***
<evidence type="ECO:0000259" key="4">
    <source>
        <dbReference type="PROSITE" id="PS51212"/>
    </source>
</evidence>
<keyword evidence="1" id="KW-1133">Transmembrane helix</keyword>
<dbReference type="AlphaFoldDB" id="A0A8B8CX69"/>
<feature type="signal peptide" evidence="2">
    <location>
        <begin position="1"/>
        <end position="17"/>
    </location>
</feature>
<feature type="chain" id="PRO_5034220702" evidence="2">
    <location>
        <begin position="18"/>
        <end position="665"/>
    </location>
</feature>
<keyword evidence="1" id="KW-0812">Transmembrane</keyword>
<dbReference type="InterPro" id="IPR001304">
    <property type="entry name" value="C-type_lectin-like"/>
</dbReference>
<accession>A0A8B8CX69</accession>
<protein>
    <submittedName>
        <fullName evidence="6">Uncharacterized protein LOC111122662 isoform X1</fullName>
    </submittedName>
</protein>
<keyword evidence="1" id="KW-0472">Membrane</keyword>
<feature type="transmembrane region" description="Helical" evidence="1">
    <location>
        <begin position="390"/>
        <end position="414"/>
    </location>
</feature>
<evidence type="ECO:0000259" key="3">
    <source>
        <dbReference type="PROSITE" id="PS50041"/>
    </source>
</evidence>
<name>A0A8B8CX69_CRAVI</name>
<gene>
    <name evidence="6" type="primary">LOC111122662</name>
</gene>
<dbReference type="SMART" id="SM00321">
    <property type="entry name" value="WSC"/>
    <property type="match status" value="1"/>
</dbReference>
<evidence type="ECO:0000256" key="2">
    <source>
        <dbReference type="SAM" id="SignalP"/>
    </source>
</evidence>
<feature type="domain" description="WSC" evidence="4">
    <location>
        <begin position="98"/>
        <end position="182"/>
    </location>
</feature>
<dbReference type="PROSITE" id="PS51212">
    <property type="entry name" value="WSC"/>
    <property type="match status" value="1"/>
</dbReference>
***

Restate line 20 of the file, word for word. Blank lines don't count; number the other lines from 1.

<keyword evidence="1" id="KW-0812">Transmembrane</keyword>